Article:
When you return from theatre you will have an intravenous cannula and a catheter in most cases. If you have only had a sling inserted and no other prolapse surgery the following applies. If you have had additional prolapse surgery such as a vaginal repair see the Pelvic floor repair notes.
If well you will be discharged from hospital after you have had 3 successful attempts at passing urine leaving less than 100 ml in your bladder. This will be measured by means of ultrasound by the nurses on the ward.
You can expect to notice the following:
You must please report if you have:
It takes 3 weeks for the tissue to start gaining strength and from week 3 to week 6 to fully heal. It is important that you follow the guidelines to allow this to happen.
As far as activities go,
Please avoid the temptation to self-explore the vaginal wounds as there are sutures there and this may often make you worry unnecessarily.
Having had the Endometrial Ablation you would usually be allowed to go home on the same day of the operation. You will notice that you will have some cramping abdominal pain which is a reaction of the uterus to the surgery as well as mild to moderate vaginal bleeding.
Over the next 2 to 3 weeks you will have a blood stained watery discharge which may be quite profuse.
We would like you to report if the following occur:
We would encourage you to:
As you are aware, Hysteroscopy is a relatively minor procedure where the cavity of the uterus is examined with a telescope. The procedure is normally performed as a day procedure and there is occasionally additional surgery such as resection of a uterine fibroid or endometrial ablation performed.
Most patients will awake from the anaesthetic feeling quite comfortable. At the worst they may have low grade cramping abdominal pain and a watery blood stained discharge. This will continue for a few days. Patients are normally allowed home on the same day.
We would like you to report if you have:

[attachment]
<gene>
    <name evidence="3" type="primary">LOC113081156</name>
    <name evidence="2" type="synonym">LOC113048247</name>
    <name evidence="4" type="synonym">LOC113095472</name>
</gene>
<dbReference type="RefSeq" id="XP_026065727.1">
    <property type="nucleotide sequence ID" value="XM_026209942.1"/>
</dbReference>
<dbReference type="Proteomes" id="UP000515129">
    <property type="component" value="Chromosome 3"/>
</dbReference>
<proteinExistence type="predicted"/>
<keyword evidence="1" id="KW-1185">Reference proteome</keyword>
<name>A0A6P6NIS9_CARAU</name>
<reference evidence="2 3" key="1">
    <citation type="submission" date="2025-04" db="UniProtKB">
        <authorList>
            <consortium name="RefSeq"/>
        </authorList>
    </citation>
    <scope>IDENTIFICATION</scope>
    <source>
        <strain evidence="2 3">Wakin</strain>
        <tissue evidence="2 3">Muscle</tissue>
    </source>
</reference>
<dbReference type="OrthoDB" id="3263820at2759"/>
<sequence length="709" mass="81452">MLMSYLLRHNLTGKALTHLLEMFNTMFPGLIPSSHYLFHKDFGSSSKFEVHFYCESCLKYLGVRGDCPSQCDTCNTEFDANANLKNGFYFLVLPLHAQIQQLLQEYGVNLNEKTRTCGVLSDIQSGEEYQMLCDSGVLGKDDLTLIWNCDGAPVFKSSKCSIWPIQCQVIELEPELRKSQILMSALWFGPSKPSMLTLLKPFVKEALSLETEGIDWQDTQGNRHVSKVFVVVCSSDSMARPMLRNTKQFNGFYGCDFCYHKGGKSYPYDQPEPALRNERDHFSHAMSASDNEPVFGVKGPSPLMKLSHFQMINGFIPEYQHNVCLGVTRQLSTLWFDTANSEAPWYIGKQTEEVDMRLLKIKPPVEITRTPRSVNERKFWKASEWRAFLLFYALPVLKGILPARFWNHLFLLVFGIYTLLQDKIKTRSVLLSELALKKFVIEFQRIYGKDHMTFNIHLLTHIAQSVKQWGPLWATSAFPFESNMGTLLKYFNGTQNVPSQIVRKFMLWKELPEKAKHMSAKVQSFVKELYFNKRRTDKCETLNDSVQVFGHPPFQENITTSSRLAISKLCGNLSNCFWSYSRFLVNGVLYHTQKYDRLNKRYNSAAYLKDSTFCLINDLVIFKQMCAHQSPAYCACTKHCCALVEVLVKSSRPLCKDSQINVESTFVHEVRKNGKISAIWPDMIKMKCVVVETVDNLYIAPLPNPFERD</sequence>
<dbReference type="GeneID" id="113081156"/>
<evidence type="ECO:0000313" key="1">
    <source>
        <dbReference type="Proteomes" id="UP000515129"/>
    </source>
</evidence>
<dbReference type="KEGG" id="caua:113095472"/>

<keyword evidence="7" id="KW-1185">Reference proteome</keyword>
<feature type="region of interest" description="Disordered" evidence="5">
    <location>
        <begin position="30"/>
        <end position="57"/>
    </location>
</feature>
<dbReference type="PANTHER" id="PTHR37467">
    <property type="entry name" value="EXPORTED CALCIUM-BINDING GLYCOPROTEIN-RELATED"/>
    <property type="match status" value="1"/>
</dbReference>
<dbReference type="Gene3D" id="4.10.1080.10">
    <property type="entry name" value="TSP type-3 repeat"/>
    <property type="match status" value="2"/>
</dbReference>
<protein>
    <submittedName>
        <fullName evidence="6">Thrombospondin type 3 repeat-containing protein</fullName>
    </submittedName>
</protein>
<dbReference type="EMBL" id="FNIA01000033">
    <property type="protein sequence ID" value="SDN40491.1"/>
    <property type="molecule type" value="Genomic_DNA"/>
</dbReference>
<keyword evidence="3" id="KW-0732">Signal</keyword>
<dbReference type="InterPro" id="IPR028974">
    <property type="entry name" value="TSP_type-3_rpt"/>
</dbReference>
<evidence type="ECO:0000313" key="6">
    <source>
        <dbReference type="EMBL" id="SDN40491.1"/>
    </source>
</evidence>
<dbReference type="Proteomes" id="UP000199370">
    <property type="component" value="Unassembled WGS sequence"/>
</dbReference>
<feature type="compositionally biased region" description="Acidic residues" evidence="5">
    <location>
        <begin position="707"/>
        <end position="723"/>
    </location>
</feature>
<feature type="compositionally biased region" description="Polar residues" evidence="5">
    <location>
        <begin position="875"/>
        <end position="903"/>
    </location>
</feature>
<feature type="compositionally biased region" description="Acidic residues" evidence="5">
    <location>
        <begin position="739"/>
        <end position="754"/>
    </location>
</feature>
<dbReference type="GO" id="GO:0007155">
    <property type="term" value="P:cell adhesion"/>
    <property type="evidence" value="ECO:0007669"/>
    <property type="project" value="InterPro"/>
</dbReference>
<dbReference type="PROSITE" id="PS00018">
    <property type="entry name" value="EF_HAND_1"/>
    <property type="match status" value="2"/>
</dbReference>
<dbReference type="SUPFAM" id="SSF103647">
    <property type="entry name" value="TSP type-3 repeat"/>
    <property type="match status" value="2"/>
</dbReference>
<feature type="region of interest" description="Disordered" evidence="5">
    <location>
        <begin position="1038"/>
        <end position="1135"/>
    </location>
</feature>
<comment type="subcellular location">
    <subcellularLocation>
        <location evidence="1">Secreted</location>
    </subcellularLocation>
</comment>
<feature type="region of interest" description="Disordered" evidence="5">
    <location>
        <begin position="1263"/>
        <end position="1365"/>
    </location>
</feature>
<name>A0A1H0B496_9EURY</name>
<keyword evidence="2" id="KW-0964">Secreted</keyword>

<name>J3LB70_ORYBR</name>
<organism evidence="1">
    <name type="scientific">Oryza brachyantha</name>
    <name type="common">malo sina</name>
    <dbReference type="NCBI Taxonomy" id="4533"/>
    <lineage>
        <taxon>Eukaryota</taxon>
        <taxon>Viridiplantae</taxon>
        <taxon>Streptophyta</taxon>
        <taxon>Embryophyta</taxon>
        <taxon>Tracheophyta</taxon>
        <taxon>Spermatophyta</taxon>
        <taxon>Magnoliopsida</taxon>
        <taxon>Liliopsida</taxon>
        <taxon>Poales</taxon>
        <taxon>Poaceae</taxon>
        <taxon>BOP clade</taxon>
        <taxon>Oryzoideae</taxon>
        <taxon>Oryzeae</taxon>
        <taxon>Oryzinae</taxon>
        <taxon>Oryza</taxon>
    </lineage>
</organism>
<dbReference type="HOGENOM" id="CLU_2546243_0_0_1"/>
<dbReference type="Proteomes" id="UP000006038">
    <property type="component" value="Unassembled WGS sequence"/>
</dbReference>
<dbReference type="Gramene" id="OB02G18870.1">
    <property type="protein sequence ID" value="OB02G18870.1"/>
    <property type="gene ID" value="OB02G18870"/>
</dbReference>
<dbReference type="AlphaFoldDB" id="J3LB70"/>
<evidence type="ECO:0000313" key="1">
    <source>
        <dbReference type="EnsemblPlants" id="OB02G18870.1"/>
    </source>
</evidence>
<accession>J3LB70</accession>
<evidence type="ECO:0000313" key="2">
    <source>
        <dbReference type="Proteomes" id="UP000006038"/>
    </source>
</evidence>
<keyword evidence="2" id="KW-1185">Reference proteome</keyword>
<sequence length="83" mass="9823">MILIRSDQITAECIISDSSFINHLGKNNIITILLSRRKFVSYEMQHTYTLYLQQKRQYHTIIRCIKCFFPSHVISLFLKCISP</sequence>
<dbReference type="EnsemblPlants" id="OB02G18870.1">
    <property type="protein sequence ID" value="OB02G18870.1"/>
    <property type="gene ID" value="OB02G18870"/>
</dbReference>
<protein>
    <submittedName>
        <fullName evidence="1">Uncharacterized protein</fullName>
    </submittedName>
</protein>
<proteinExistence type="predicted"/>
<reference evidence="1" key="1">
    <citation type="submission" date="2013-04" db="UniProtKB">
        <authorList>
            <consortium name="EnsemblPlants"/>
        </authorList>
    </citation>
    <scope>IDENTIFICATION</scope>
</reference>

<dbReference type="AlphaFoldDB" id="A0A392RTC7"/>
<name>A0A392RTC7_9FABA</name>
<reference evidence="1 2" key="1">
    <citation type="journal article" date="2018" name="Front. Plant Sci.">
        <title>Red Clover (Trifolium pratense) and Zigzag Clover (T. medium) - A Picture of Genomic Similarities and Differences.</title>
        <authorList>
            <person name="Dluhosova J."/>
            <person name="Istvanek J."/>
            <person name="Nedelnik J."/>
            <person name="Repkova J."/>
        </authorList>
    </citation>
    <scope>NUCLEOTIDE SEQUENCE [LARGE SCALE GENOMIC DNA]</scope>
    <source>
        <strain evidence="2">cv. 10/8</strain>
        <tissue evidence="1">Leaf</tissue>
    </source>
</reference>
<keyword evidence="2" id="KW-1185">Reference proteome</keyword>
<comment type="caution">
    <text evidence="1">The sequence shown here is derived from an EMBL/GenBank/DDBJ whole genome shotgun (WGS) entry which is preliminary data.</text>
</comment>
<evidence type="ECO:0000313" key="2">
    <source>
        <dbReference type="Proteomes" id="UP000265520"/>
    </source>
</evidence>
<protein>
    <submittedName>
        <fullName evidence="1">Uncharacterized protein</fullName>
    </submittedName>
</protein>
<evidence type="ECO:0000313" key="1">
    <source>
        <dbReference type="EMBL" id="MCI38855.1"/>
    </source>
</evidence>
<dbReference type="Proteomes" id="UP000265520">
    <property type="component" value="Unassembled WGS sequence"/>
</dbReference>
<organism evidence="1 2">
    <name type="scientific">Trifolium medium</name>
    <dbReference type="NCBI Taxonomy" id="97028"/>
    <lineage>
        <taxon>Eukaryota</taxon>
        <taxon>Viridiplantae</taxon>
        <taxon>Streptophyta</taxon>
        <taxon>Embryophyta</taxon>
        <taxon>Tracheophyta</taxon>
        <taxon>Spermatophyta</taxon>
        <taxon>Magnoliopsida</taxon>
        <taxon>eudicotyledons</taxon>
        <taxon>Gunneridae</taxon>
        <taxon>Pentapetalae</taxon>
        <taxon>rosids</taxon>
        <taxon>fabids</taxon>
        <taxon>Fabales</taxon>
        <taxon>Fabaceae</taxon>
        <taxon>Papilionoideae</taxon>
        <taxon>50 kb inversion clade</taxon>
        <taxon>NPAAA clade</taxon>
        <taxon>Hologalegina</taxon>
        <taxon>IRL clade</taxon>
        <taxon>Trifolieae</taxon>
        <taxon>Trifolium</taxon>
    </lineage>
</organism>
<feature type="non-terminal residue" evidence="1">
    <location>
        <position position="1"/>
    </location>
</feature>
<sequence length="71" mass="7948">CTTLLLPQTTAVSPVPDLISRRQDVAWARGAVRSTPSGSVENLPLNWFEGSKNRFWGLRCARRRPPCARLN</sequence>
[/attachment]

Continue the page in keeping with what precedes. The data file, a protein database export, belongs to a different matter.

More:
We ask that you do not:
Laparoscopy or key-hole surgery involves a variable amount of operating. Most patients will wake feeling quite comfortable with some bloating of the abdomen and pain in the shoulder due to diaphragmatic distension from the gas that is used during the procedure. Generally patients will be allowed to go home on the same day.
You should expect to have:
Activities to be restricted:
We ask you to report if you get worsening pain, worsening abdominal distension, heavy bleeding or an offensive discharge.
The dressings would normally stay on for 5 days after the operation when they could be removed and the sutures usually do not require removing because they are either absorbable or the wound has been closed using sterile strips.
Results will be generally discussed with Dr Luiz when you come in for a wound check.
Most Patients who have undergone a Laparoscopic Hysterectomy will return to the ward with an intravenous cannula and no catheter. They will be provided with analgesia in the ward and usually discharged the next day or 2 days after the operation.
We would ask that the patients who have undergone this procedure report the following:
Once home, we would encourage you to:
There are number of different types of Pelvic Floor Repair Surgery, but they all require the same post-operative recovery. The post-operative recovery is based on the initial need to get your bladder and bowel functioning once again and then to allow time for the tissues to heal and strength to be regained.
When you return from surgery you will generally have a drip in your arm, a catheter in the bladder and cotton wool wadding in the vagina to act as compression. The first day after surgery the cotton wool wadding will be removed. Once we are certain that you pelvic floor has relaxed sufficiently, we can remove the catheter. This usually occurs in the third day after you bowels have acted. On the fourth day you should be allowed home.
We would ask that once you go home that you report the following:
Your activities are designed to ensure that the above healing can occur. We would ask that you follow this fastidiously: